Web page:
“But let man and beast be covered with sackcloth”: As the king was, and so the people also were. This order included the beasts, horses, and camels, whose rich trappings were to be taken off, and sackcloth put upon them, for the greater seriousness of the mourning.
As at this day, at the funerals of great persons, not only the horses which draw the hearse and mourning, coaches are covered with black velvet, to make the seriousness even more awful. But others are led, clothed in like manner.
“And cry mightily unto God”: Which clause stands so closely connected with the former, as if it respected beasts as well as men, who sometimes are said to cry for food in times of drought and distress (Joel 1:20). And who here might purposely be kept from food and drink, that they might cry, and so the more affect the minds of the Ninevites, in their humiliation and abasement.
But men are principally meant, at least who were to cry unto God intensely and earnestly, with great passion, fervency, and desire or need. Not only aloud, and with a strong voice, but with their whole heart. As Kimchi and Ben Melech interpret it; heartily, sincerely, and devoutly, for the averting divine wrath, and the pardon of their sins, and the sparing of their city.
“Yea, let them turn everyone from his evil way”: As well knowing that fasting and prayer would be of no avail, without leaving everyone their sinful courses, and reforming their life and manners.
“And from the violence that is in their hands”: Their violent seizure and oppression, their thefts and robberies, and preying upon the substance of others. Which seem to be the reigning vices of this city, in doing which many murders were committed also (see Nahum 3:1).
The Jewish writers interpret this of making restitution for plunder and violence, which is a genuine fruit of repentance (see Luke 19:8). The Septuagint version understands this, not as a direction from the king to the men of Nineveh what they should do, but as a narrative of what they did.
No doubt but they did these things, put on sackcloth, fast, pray, and turn from their evil ways. Yet they are the instructions of the king unto them and the orders he gave them.
Not only did they repent, but they changed their lifestyle. They became new creatures. Their old lifestyle is gone. Now, they live to please God. Crying mightily unto God shows the sincerity of their prayers.
Jonah 3:9 “Who can tell [if] God will turn and repent, and turn away from his fierce anger, that we perish not?”
“Who can tell”: The Septuagint and Arabic versions prefix to this the word “saying”, and take them to be, not the words of the king, but of the Ninevites. Though very wrongly: or “who is he that knows”; which some connect with the next word, “he will return”. That is, that knows the ways of repentance, he will return as Kimchi and Ben Melech.
Or that knows that he has sinned, as Aben Ezra: or that knows the transgressions he is guilty of, will return, as Jarchi. “Whosoever knows that sins are in his hands, he will return”, or let him return, from them.
But they are the words of the king, with respect to God, encouraging his subjects to the above things, from the consideration of the probability. Or at least possibility of God’s being merciful to them.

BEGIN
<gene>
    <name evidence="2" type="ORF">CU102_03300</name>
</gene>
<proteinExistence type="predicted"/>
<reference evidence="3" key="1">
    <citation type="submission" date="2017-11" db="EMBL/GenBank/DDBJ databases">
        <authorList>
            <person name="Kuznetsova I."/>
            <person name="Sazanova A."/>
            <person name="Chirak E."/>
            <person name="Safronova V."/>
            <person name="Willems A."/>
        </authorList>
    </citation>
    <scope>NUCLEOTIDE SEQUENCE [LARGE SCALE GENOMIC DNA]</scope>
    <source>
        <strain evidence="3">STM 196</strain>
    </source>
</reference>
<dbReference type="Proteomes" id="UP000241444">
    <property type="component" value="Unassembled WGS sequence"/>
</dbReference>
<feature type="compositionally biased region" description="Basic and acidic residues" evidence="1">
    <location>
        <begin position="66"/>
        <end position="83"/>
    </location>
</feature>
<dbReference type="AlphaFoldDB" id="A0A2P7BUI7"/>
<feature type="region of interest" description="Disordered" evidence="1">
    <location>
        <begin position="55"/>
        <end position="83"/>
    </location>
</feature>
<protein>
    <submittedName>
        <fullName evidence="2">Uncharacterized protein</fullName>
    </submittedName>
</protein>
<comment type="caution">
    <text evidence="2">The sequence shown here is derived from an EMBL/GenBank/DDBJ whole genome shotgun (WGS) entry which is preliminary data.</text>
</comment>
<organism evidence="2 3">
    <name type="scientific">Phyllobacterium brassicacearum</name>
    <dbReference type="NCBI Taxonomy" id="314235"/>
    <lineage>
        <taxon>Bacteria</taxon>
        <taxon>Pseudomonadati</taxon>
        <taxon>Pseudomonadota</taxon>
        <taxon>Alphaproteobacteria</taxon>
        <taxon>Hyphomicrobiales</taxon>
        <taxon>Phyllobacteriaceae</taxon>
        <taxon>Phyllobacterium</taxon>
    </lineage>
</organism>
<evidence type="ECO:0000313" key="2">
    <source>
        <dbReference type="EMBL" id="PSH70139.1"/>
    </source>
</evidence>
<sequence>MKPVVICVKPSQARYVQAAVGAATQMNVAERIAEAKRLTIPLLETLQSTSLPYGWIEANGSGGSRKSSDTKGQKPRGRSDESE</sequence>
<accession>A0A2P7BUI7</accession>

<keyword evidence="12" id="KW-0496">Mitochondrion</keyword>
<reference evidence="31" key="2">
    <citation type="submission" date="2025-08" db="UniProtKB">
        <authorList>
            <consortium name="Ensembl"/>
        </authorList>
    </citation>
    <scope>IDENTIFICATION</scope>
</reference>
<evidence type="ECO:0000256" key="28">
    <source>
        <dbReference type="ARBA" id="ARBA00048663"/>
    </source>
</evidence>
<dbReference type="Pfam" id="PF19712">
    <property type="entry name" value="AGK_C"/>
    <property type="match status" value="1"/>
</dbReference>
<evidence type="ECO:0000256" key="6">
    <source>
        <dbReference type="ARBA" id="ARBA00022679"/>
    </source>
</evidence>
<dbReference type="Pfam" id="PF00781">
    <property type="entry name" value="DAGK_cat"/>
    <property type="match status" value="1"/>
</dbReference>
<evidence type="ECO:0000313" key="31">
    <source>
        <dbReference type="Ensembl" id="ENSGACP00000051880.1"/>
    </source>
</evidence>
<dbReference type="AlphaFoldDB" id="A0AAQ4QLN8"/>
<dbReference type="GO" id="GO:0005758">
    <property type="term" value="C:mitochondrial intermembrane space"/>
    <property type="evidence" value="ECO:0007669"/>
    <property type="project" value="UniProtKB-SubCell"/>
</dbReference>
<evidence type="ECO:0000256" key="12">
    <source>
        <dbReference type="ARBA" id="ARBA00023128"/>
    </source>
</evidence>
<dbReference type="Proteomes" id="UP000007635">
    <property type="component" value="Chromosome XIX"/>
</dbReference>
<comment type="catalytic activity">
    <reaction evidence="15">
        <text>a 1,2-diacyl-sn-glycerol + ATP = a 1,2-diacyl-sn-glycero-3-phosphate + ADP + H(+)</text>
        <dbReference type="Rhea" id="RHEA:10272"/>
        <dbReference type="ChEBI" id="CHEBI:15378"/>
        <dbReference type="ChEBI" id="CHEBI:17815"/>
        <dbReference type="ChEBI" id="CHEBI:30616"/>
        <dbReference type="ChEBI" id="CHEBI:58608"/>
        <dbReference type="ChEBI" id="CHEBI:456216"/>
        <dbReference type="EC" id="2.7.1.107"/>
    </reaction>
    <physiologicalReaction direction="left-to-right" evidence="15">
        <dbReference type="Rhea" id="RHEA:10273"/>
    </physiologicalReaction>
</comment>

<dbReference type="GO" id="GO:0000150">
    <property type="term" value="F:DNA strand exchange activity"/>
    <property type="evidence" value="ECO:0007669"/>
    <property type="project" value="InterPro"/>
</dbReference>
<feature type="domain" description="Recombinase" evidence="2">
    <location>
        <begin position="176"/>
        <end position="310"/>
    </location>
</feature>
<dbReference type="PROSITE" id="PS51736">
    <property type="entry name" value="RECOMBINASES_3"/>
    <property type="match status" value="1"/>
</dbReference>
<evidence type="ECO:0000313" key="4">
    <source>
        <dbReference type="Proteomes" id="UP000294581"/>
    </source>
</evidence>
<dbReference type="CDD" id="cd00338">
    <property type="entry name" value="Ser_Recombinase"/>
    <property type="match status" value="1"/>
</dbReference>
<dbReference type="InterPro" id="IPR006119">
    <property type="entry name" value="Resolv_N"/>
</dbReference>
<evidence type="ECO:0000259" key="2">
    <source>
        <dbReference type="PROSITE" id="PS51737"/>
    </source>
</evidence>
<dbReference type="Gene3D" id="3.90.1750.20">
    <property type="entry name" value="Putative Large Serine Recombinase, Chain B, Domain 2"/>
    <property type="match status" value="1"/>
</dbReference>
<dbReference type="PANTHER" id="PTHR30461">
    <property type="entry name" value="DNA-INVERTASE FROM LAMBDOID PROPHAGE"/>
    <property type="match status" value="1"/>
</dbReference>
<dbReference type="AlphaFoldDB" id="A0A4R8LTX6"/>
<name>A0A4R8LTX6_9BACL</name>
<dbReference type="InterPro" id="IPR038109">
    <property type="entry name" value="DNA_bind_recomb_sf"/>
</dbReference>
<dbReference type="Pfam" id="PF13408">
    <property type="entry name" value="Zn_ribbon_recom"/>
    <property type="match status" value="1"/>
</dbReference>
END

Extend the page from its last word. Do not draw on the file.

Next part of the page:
“If God will turn and repent, and turn away from his fierce anger, that we perish not?” He speaks here not as or as absolutely doubting, but as between hope and fear. For, by the light of nature, it is not certain that God will pardon men upon repentance; it is only probable or possible he may.
Neither the light of nature nor the Law of Moses connect repentance and remission of sins, it is the Gospel that does this. And it is only by the Gospel revelation that any can be assured that God will forgive, even penitent sinners.
However, this Heathen prince encourages his subjects not to despair of, but to hope for, the mercy of God, though they could not be sure of it. It may be observed, that he does not put their hope of not perishing, or of salvation, upon their fasting, praying, and reformation, but upon the will, mercy, and goodness of God.
Their prayers are so God will see that they have sincerely changed, and perhaps, He will not destroy them. Of course, that is why God sent them the message by Jonah. He did not want to destroy them. He wanted them to repent.
Jonah 3:10 “And God saw their works, that they turned from their evil way; and God repented of the evil, that he had said that he would do unto them; and he did [it] not.”
“God saw … God repented” (see notes on 2 Sam. 24:16; Jer. 42:10; 18:7-8). The Ninevites truly repented.
God did not change in His ultimate intention toward the Ninevites: rather, they changed in their attitude toward Him. On the basis of that change, God could deal with them in grace, rather than in judgment as their failure to repent would have necessitated.
Praise God! He saw the sincerity of their repentance, and He changed His mind about destroying them. He forgave them, instead of destroying them. One of the strong lessons in this is that Jew and Gentile are loved of God and can be saved, if they repent and live Godly lives. God loves us all, one at a time.
He is quick to forgive and to set us up in right standing with Him. We must be truly sorry for our sins, and believe that Jesus is our Savior. It is really important to confess with our mouths the belief that is in our hearts. If we do all of this, then we will want to be baptized, to show the world we have been buried in the watery grave with Jesus, and have risen to new life in Him.
Jonah Chapter 3 Questions
1. Why does God tell Jonah, again, about his calling?
2. What is the first thing He says to Jonah?
3. What will come from Jonah’s mouth?
4. Again, how large is Nineveh?
5. What did Jonah cry out to them?
6. The number 40 is a time of __________.
7. Where did he preach?
8. The people of Nineveh ___________ God.
9. What did they do, because of the message?
10. Who believed the message?
11. What is the most important thing spoken in verse 5?
12. What humbling thing did the king do?
13. What decree was made by the king?
14. What were man and beast to be covered with?
15. Not only did they repent, but they changed their ___________.
16. What were they praying God would do?
17. What effect did this have on God?
18. What is one strong lesson to be learned here?
19. What must we do to be saved?